Even though, as you may have already realised, this concept suggestion is an attempt to work around the legitimacy issue, but here is our two cents on those regards anyway. The core of activists in KlimaX Copenhagen surely would like to see a much more participatory society. There is no doubt that an institution like the COP or even the elected representatives is not within our ideal for decision making. But to us legitimacy is about more than ideals, otherwise we would have to postpone all problem solving to a post-revolutionary calendar. Legitimacy also has to be about solving the problems of this planet and meeting the concerns of the people that live on it. As long as the COP15 holds a possible solution to the biggest problem we have, it also has legitimacy. Maybe our understanding of the word is rudimentary, but if aforementioned has nothing to do with legitimacy, maybe it isn’t that interesting at all and we should find another word and get on with it. Certainly we believe that neither ideals such as anarchism or democracy and the ‘the end of history’ paradigm of the elite, neither of which a farmer in Brazil or a fisherman in Bangladesh, as they are the most, give a damn about, should stand in the way of plausible action aimed at saving the planet.
The parallel summit
Following the storyboard of the countersummits’r’us movement is having an alternative summit and to try and shut the actual summit down before it starts. This time around many things are different and we see a lot of advantages in that. This counter summit will more have a character of a parallel summit. In stead of ‘just’ discussing the newest theories about what the capitalists are now up to, we will mirror the discussions going on inside the Bella Center and bring our conclusions into the streets, whilst fighting the dominant agenda heavily in the media and ‘on the inside’. We imagine a much more homogeneous protest than BlockG8 with a mass action clause signed beforehand. This is not speaking against a clause in itself, which might still be a good idea, but without having any prefixed interpretation of exactly how things are going to be and how we will act. Since whatever goes on inside the meeting will also have a reaction on the streets, it will deliver an immense amount of pressure. Maybe we could even set up perimeters and move in closer and closer to the Bella Center whenever the process takes unsatisfying and greedy turns.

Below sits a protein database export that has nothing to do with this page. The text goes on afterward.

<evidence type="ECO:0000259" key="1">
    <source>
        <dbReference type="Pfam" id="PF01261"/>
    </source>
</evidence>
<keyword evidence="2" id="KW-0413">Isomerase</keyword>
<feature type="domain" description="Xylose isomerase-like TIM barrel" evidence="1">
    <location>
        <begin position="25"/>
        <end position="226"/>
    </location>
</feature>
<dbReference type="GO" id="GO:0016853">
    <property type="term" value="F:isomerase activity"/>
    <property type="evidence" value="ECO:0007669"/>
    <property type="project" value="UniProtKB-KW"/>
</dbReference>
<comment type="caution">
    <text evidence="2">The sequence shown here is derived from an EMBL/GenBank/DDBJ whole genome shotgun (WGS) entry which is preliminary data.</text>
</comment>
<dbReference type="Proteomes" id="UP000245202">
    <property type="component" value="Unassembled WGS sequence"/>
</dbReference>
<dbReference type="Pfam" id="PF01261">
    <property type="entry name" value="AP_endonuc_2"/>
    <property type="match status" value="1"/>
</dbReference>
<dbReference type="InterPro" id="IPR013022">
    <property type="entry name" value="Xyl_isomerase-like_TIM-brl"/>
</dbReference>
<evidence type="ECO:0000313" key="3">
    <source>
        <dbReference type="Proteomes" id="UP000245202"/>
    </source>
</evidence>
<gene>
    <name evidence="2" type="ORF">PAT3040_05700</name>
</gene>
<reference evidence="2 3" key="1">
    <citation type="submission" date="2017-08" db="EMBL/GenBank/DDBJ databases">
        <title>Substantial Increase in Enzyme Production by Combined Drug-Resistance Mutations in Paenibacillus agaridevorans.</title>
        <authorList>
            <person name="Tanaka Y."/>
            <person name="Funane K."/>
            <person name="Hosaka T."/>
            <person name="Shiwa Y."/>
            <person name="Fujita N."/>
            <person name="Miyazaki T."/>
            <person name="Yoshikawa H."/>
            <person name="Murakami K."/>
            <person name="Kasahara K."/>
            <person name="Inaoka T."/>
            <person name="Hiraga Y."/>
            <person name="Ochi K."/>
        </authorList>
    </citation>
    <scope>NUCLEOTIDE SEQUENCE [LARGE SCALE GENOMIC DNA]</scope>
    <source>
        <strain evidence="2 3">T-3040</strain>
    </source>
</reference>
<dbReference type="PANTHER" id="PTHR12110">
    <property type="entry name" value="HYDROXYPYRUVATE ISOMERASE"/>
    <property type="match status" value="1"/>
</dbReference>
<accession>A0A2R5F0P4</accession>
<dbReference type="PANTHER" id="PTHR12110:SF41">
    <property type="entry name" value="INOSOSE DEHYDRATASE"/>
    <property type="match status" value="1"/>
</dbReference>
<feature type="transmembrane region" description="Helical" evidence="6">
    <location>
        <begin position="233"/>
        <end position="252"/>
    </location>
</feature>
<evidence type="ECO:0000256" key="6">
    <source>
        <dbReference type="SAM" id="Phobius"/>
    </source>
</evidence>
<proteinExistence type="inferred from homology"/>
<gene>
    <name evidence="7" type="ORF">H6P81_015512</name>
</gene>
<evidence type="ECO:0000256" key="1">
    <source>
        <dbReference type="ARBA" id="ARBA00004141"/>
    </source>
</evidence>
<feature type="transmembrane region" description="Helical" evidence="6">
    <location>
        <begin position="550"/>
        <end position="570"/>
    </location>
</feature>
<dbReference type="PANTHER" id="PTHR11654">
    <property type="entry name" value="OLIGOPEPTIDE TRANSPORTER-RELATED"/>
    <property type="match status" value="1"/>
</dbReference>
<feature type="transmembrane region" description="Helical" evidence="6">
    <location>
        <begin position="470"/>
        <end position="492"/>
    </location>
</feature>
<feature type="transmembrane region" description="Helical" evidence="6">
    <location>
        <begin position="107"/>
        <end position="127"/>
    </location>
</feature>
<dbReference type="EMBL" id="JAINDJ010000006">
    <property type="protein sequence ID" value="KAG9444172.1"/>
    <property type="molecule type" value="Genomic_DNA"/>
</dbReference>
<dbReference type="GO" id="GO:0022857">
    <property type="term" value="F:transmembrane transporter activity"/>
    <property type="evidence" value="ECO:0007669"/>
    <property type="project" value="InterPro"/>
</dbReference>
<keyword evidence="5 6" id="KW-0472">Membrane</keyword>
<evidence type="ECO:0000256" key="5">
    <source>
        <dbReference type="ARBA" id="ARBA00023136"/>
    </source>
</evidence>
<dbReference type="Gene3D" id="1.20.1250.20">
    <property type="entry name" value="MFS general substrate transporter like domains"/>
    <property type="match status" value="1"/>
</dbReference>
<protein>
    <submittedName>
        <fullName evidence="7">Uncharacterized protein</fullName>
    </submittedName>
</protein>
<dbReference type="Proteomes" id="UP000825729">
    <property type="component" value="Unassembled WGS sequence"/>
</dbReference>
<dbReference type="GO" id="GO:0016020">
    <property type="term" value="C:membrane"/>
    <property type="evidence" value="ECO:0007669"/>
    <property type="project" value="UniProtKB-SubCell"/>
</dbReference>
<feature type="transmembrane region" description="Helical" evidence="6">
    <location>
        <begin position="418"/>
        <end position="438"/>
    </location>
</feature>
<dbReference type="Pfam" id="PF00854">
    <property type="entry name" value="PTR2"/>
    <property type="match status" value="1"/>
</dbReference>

We should not work against the legitimacy of the COP15. We should have its legitimacy working for us. The besieging strategy is a multiple option position from which we will be able to act, in order to meet our concerns best possible in any given situation. If the summit ‘turns ugly’ to an extent beyond repair and beyond any viable solutions for saving the planet, it will have lost its legitimacy in accordance with any reasonable definition of the word and we can attempt to shut the process down. If we manage to accumulate and assert pressure enough to seal a convention with planet saving potential, but still far from an incompatible with that ‘other world’ we think is possible, we will have a chance to say no by keeping them in there. If the deal is a perfect display of solidarity and unselfishness we can all go home and wonder what the hell happened and still be happy, but we are not going to elaborate too much on that possibility… One could argue that this will create a tense atmosphere between trigger-happy activists wanting to shut the summit down and the ones who want to keep the summit going and by what principles and measures we are going to figure out when it goes from one scenario to another. But aren’t we evidently going to have those discussions anyway, no matter what we do?
The block in strategy is the concept, if any, we can agree on. It’s a strategically, tactically and logistically plausible concept.
We hope to facilitate a dialectical process around this concept to make it as strong as possible.